09. April 2013 · Comments Off · Categories: Contemporary Fiction, Courtney, Teen Books

Somebody Please Tell Me Who I Am by Harry Mazer and Peter Lerangis, 160 pages, read by Courtney, on 03/30/2013

Ben Bright is about to graduate from high school. He’s an accomplished student, a talented actor/singer, dedicated boyfriend and brother. He’s got everything going for him, except for the fact that he has yet to explain to all his loved ones that he’s about enlist in the US Army.
Boot camp gives way to deployment, everyone’s worst fear. While on a routine mission, Ben’s vehicle rolls over an IED, leaving all of its passengers with life-threatening injuries. Ben receives a massive brain injury that essentially re-wires his entire brain. Everything must be relearned. Ben doesn’t remember or recognize anyone from his past, making his homecoming more bitter than sweet. Hope seems elusive until Ben finally recognizes someone: his autistic brother, Chris.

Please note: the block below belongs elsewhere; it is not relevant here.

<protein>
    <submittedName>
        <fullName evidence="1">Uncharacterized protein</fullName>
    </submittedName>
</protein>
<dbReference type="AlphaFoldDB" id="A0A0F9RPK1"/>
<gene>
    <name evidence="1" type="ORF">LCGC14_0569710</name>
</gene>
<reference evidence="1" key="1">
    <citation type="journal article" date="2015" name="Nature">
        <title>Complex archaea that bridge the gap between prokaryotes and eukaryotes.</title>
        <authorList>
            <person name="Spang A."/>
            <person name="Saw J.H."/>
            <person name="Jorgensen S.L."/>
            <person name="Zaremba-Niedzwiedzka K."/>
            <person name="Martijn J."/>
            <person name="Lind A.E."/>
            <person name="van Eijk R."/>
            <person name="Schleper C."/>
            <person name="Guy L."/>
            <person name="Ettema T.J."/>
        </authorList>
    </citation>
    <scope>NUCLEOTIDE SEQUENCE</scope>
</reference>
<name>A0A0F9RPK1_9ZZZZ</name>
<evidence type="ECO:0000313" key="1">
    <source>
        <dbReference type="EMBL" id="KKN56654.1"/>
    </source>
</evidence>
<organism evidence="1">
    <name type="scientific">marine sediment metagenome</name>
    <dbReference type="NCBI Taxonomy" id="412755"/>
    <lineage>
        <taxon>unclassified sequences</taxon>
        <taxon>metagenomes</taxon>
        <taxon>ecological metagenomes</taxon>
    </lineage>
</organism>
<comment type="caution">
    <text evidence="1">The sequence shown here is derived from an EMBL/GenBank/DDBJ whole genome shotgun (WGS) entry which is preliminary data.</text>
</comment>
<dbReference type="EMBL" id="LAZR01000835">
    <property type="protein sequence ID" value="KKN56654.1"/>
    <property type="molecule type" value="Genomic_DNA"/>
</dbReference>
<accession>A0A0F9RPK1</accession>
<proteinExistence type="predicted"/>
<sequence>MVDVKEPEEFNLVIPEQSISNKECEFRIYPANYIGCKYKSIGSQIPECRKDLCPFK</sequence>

This is an extremely fast-paced read. Ben is not the typical soldier type. He’s really altruistic about the whole enlisting thing and genuinely believes he can make a difference. His best friend and girlfriend take a considerable amount of convincing before they feel they can support his decision. Ben’s brother, Chris, is underdeveloped in the first half of the book, but makes more of a showing post-deployment. I can’t help but feel that more development of Chris’s character would have greatly benefited the trajectory of the story. We see very little of Chris and Ben interacting before Ben leaves. A lot of focus is placed on Ben’s best friend, Niko, and his girlfriend, Ariela. All three of the older kids are too good to be true and come across as a bit two-dimensional. The issues, however, are very timely, which makes this a good choice for book discussions, particularly where reluctant readers are involved.

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